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Hoffmann, R. A wiki for the life sciences where authorship matters. Nature Genetics (2008)

Intrinsic constraint on plasmablast growth and extrinsic limits of plasma cell survival.

B cells recruited into splenic antibody responses grow exponentially, either in extrafollicular foci as plasmablasts, or in follicles where they form germinal centers. Both responses yield plasma cells. Although many splenic plasma cells survive <3 d, some live much longer. This study shows that early plasma cell death relates to a finite capacity of the spleen to sustain plasma cells rather than a life span endowed by the cell's origin or the quality of antibody it produces. Antibody responses were compared where the peak numbers of plasma cells in spleen sections varied between 100 and 5,000 cells/mm(2). In each response, plasmablast clones divided some five times, with the peak numbers of plasma cells produced relating directly to the number of B cells recruited into the response. The spleen seems to have the capacity to sustain between 20 and 100 plasma cells/mm(2). When this number is exceeded, there is a loss of excess cells. Immunoglobulin variable region gene sequencing, and 5-bromo-2'-deoxyuridine pulse-chase studies indicate that long-lived splenic plasma cells are a mixture of cells derived from the extrafollicular and germinal center responses and cells derived from virgin and memory B cells. Only a proportion has switched immunoglobulin class.[1]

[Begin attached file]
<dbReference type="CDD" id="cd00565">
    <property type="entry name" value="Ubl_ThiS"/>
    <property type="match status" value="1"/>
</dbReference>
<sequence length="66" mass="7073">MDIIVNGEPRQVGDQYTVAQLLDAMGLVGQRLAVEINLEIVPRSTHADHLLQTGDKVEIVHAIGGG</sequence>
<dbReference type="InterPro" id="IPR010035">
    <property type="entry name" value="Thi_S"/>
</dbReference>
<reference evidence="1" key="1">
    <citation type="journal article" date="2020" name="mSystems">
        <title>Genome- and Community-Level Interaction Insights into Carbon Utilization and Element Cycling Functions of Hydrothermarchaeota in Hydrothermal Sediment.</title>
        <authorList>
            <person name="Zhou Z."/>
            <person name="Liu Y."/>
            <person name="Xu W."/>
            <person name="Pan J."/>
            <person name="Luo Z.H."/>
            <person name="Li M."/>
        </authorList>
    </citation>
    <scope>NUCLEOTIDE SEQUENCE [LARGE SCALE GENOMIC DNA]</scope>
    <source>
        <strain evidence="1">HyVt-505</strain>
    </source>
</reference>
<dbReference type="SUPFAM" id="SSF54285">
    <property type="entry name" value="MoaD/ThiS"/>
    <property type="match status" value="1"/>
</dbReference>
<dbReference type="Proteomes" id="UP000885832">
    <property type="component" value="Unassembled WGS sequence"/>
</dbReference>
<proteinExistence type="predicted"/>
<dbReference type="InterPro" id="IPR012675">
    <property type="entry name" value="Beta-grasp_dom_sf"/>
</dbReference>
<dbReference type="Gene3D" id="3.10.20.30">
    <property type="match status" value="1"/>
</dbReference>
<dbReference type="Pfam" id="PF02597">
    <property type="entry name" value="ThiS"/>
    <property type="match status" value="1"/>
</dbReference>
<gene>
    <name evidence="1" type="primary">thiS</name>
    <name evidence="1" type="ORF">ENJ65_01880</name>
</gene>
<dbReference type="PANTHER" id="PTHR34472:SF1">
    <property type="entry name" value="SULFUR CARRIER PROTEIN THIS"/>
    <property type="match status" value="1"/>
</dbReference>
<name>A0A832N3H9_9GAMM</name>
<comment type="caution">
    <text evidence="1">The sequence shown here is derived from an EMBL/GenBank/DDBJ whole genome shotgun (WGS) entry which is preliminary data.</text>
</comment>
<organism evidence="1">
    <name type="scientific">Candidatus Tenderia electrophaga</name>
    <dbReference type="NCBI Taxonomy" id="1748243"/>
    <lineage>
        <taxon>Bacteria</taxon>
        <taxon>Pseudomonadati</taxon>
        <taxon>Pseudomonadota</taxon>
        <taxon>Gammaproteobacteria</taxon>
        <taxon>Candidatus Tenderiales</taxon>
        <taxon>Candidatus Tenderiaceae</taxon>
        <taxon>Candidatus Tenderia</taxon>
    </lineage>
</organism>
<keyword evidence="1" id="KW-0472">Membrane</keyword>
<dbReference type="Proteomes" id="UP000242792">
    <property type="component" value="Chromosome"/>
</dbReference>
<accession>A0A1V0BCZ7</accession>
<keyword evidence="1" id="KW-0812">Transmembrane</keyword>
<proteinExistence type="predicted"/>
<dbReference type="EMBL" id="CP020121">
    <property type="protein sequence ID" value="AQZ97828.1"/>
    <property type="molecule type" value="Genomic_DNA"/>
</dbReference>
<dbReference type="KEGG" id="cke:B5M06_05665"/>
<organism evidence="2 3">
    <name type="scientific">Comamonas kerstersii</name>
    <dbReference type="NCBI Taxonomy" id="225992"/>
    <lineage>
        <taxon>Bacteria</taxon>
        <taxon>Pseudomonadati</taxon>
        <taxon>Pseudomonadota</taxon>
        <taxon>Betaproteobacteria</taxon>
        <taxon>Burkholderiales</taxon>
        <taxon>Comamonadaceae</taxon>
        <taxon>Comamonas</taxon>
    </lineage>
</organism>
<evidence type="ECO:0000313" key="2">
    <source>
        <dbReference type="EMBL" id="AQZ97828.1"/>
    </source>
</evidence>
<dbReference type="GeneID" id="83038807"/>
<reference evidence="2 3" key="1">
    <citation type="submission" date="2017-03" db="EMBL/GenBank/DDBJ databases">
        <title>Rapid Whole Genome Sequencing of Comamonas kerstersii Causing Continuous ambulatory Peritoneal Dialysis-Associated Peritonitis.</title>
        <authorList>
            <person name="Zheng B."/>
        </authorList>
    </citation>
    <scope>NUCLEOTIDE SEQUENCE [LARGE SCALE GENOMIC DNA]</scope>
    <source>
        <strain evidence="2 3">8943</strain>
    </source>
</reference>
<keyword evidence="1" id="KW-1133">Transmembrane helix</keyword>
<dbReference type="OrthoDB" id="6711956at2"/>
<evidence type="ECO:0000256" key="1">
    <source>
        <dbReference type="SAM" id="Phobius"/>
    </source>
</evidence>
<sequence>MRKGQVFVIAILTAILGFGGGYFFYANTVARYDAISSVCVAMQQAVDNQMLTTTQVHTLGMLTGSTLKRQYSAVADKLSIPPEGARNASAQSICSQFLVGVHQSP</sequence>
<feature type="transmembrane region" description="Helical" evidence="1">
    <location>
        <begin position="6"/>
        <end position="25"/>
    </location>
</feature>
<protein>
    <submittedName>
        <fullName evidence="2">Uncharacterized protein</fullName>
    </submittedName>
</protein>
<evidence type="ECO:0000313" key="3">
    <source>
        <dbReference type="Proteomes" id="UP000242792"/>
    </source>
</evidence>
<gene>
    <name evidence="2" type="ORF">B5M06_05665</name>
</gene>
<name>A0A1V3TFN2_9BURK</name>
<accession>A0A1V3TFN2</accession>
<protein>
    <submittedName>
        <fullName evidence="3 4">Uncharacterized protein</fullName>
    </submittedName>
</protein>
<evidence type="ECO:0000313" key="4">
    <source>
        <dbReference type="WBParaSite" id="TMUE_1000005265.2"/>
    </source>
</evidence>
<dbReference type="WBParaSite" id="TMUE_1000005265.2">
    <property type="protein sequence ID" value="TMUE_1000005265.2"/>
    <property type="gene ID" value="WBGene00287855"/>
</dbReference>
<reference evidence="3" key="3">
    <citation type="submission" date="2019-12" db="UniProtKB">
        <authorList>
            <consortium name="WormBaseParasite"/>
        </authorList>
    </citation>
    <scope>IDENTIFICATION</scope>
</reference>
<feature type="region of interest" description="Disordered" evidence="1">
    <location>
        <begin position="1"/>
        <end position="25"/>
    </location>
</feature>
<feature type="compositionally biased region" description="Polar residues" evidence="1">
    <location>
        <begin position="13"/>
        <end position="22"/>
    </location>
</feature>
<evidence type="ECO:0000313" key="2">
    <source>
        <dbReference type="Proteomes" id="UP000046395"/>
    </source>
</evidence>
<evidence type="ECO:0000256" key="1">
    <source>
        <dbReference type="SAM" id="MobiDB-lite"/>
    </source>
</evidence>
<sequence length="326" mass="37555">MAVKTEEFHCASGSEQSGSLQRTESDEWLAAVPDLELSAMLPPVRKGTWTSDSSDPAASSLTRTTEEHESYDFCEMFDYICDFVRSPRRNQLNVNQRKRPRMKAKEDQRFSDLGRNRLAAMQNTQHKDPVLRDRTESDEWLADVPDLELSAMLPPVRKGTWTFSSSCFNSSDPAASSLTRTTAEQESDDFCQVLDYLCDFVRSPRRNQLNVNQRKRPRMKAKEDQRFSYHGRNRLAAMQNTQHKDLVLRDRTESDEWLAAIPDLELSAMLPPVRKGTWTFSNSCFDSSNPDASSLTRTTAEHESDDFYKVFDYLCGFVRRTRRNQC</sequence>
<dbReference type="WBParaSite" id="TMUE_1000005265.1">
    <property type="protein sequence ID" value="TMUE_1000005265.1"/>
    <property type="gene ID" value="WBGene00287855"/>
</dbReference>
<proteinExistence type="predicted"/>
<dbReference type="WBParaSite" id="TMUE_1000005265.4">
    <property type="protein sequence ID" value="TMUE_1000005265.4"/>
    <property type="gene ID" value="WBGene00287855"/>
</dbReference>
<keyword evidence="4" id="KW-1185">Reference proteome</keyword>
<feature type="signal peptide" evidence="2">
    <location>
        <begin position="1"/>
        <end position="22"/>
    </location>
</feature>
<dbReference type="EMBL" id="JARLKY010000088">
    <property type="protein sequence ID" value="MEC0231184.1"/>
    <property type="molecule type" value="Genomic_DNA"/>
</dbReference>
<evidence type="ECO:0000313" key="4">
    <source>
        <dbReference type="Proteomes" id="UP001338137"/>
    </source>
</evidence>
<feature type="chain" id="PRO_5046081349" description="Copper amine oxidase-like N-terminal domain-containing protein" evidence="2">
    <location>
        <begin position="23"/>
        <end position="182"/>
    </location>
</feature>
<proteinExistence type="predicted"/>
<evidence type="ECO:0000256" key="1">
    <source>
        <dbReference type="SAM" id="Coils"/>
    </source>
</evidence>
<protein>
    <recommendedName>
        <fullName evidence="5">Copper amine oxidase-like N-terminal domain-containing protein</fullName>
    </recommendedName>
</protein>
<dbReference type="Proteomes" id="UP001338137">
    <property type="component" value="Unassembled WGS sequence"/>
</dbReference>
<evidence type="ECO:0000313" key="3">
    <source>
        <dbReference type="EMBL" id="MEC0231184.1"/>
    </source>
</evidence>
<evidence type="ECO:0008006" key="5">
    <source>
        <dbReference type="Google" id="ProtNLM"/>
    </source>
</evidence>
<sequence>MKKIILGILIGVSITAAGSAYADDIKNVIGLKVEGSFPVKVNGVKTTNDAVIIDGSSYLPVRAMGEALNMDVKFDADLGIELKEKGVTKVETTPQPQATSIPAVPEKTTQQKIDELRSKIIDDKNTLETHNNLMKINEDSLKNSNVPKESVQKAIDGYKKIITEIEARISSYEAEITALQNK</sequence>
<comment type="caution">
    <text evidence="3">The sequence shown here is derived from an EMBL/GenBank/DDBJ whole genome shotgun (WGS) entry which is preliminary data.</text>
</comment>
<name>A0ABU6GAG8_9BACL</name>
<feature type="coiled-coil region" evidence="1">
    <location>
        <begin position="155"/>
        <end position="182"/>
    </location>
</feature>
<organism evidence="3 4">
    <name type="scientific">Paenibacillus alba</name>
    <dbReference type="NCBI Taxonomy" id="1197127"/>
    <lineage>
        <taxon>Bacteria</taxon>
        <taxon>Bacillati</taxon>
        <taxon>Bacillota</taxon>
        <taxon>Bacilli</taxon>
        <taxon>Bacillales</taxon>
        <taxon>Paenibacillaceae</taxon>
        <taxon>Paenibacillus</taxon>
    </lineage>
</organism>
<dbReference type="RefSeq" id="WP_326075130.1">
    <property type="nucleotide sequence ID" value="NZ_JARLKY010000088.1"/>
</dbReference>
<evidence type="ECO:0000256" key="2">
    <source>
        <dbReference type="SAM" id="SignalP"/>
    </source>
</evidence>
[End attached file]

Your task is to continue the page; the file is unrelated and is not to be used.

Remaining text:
1. Intrinsic constraint on plasmablast growth and extrinsic limits of plasma cell survival. Sze, D.M., Toellner, K.M., García de Vinuesa, C., Taylor, D.R., MacLennan, I.C. J. Exp. Med. (2000) [Pubmed]
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